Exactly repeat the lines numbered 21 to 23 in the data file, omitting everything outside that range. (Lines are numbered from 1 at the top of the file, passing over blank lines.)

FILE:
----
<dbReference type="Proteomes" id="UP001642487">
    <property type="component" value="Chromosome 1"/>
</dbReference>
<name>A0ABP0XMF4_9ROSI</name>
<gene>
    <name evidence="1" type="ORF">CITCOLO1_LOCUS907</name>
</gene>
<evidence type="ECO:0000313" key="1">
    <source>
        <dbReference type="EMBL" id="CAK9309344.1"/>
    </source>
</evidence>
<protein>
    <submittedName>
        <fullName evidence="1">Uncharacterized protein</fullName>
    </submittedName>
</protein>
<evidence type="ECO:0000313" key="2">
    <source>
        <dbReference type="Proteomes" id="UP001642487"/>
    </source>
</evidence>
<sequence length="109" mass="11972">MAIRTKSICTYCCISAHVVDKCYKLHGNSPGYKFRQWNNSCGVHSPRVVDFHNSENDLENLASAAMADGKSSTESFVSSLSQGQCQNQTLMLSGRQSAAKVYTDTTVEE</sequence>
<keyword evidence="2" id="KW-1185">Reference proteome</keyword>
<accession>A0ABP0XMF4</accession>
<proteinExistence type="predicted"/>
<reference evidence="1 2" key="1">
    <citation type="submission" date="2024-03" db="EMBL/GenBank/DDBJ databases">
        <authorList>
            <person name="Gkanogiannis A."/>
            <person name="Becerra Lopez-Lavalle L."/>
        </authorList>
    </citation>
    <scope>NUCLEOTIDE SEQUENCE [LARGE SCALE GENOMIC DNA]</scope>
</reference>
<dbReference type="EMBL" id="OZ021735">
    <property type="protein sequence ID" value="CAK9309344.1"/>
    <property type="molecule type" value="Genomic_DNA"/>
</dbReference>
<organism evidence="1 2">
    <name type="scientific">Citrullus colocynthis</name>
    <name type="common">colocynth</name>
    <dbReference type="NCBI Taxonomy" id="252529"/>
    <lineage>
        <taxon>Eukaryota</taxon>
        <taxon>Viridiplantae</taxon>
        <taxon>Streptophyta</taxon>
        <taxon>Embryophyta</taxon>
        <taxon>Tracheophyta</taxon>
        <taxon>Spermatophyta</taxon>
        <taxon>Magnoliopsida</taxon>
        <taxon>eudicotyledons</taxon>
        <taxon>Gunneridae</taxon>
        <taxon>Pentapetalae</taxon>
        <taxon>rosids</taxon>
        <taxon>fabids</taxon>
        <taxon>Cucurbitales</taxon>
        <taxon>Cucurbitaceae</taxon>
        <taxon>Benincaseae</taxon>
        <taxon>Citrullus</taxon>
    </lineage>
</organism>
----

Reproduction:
    </source>
</evidence>
<sequence length="109" mass="11972">MAIRTKSICTYCCISAHVVDKCYKLHGNSPGYKFRQWNNSCGVHSPRVVDFHNSENDLENLASAAMADGKSSTESFVSSLSQGQCQNQTLMLSGRQSAAKVYTDTTVEE</sequence>